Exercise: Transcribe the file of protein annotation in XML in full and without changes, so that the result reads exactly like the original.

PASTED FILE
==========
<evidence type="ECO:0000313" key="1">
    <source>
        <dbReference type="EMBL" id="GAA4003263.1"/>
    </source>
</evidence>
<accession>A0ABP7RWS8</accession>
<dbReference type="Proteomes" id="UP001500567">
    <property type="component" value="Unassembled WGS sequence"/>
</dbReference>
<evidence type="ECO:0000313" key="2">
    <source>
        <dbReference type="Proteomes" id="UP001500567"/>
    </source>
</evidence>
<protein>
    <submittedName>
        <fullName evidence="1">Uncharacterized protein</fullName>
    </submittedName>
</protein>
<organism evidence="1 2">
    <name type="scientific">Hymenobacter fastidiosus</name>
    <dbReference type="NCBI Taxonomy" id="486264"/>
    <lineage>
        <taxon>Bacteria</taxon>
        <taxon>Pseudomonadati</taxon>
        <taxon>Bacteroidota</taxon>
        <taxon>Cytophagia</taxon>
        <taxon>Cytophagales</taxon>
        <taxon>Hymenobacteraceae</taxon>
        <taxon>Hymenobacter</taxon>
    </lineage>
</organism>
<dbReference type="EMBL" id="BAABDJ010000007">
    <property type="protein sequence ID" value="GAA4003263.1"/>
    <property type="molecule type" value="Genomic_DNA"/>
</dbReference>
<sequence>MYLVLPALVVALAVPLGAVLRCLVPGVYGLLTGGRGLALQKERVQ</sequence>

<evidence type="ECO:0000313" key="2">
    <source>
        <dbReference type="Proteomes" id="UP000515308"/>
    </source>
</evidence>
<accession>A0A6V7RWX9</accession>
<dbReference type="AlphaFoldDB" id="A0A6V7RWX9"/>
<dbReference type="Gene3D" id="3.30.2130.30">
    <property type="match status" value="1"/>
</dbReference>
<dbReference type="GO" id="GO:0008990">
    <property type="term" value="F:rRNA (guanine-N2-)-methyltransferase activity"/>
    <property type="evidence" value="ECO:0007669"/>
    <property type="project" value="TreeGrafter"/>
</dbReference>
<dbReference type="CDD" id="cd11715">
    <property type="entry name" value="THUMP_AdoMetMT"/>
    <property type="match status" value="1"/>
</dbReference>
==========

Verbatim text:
<evidence type="ECO:0000313" key="1">
    <source>
        <dbReference type="EMBL" id="GAA4003263.1"/>
    </source>
</evidence>
<accession>A0ABP7RWS8</accession>
<dbReference type="Proteomes" id="UP001500567">
    <property type="component" value="Unassembled WGS sequence"/>
</dbReference>
<evidence type="ECO:0000313" key="2">
    <source>
        <dbReference type="Proteomes" id="UP001500567"/>
    </source>
</evidence>
<protein>
    <submittedName>
        <fullName evidence="1">Uncharacterized protein</fullName>
    </submittedName>
</protein>
<organism evidence="1 2">
    <name type="scientific">Hymenobacter fastidiosus</name>
    <dbReference type="NCBI Taxonomy" id="486264"/>
    <lineage>
        <taxon>Bacteria</taxon>
        <taxon>Pseudomonadati</taxon>
        <taxon>Bacteroidota</taxon>
        <taxon>Cytophagia</taxon>
        <taxon>Cytophagales</taxon>
        <taxon>Hymenobacteraceae</taxon>
        <taxon>Hymenobacter</taxon>
    </lineage>
</organism>
<dbReference type="EMBL" id="BAABDJ010000007">
    <property type="protein sequence ID" value="GAA4003263.1"/>
    <property type="molecule type" value="Genomic_DNA"/>
</dbReference>
<sequence>MYLVLPALVVALAVPLGAVLRCLVPGVYGLLTGGRGLALQKERVQ</sequence>

<evidence type="ECO:0000313" key="2">
    <source>
        <dbReference type="Proteomes" id="UP000515308"/>
    </source>
</evidence>
<accession>A0A6V7RWX9</accession>
<dbReference type="AlphaFoldDB" id="A0A6V7RWX9"/>
<dbReference type="Gene3D" id="3.30.2130.30">
    <property type="match status" value="1"/>
</dbReference>
<dbReference type="GO" id="GO:0008990">
    <property type="term" value="F:rRNA (guanine-N2-)-methyltransferase activity"/>
    <property type="evidence" value="ECO:0007669"/>
    <property type="project" value="TreeGrafter"/>
</dbReference>
<dbReference type="CDD" id="cd11715">
    <property type="entry name" value="THUMP_AdoMetMT"/>
    <property type="match status" value="1"/>
</dbReference>